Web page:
You think? I know many of you reading this also follow the musings of “futurists” and curmudgeon-y bloggers who believe that people already pay too much for music. Well, we’ll see. This excerpt from last month’s Billboard quoting two of my respected colleagues kinda says it all about experts who feel that raising prices will be bad for music sales.
“Raising the price of some [iTunes] tracks to $1.29 led to many warnings of impending cataclysm. For example, industry pundit Bob Lefsetz called the price hike a “stupid move, with potential short-term gains and long-term consequences.” Ted Cohen of TAG Strategic predicted a doomsday scenario. “This will be a full PR nightmare,” he told the Los Angeles Times. “It is for the music industry what the AIG bonuses are for the insurance industry.” But consumers appear to have taken the price increases – mainly to the most popular tracks – in stride. That acceptance has continued through the early part of 2011. Track sales were up 8.6% in the first quarter…
Had Ted and Bobby looked more carefully at the history of retail, they might not have found themselves being quoted so harshly. History tells us that raising your rates creates artificial demand. As prices for food, gas, and other staples rise higher and higher for manipulated reasons, music will start to once again look like a bargain. It already is a bargain when compared to other forms of entertainment.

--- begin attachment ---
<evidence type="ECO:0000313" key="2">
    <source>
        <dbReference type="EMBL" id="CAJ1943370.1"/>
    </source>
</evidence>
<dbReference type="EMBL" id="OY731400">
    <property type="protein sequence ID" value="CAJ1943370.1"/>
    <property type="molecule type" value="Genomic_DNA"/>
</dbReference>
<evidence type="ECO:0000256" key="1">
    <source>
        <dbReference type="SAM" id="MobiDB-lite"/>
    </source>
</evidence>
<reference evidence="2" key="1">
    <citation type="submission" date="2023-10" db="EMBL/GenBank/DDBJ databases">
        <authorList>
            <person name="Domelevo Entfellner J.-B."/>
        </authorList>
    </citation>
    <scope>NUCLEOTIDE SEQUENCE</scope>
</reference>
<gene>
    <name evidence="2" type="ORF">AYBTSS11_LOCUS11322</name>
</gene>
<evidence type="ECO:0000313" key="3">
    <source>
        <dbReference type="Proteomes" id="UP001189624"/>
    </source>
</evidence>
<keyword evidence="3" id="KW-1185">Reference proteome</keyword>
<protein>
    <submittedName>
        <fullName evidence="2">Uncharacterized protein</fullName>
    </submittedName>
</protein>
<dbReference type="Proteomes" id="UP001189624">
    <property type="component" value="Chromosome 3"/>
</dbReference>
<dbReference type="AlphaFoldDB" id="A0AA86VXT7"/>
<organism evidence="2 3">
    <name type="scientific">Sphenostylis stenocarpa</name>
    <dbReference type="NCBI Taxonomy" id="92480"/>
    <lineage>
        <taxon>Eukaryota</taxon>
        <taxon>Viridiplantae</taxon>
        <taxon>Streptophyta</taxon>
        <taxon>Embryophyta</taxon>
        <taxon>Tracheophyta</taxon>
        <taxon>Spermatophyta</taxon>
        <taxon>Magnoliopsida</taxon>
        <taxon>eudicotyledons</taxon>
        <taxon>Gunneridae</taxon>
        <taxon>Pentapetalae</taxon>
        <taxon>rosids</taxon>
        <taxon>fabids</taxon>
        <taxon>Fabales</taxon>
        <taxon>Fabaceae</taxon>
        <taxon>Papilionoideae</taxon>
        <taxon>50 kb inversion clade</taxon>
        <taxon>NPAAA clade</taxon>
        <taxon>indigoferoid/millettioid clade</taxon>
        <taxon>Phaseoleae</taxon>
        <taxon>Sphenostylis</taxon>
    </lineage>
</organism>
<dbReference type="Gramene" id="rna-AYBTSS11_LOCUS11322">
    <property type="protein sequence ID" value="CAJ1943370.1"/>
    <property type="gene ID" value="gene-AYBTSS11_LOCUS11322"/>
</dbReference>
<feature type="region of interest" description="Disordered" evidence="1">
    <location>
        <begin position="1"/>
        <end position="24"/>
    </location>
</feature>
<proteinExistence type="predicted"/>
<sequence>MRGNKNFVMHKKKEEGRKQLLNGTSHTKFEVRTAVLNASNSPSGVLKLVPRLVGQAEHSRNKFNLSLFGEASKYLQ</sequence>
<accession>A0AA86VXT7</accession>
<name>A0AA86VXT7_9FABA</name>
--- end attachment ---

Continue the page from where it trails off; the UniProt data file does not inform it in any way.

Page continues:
My recommendation is what history demands: labels should raise their wholesale prices (PPD) at their soonest opportunity and watch as unit sales continue their chart pattern but margins increase. This means more money for artists and writers, and yes, bonuses for executives as well. Plus, if this turns out to be a bad move, labels can always offer incentives such as free goods (which they have been doing since the dawn of time) that artificially lower the price.
Think I’m wrong? I want to hear why. Post your theory below. But you can NOT use the “but people are stealing music because it’s too expensive” argument. Show me how, with economic theory (or history) that I’m wrong. The one with the best argument below wins lunch on me; I’ll publish your theory and make you famous.